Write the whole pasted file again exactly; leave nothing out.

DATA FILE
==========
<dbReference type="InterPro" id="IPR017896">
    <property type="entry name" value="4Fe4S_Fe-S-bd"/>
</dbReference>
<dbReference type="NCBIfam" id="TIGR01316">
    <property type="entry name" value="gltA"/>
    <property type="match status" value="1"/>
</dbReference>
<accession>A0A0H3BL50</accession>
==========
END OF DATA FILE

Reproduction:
<dbReference type="InterPro" id="IPR017896">
    <property type="entry name" value="4Fe4S_Fe-S-bd"/>
</dbReference>
<dbReference type="NCBIfam" id="TIGR01316">
    <property type="entry name" value="gltA"/>
    <property type="match status" value="1"/>
</dbReference>
<accession>A0A0H3BL50</accession>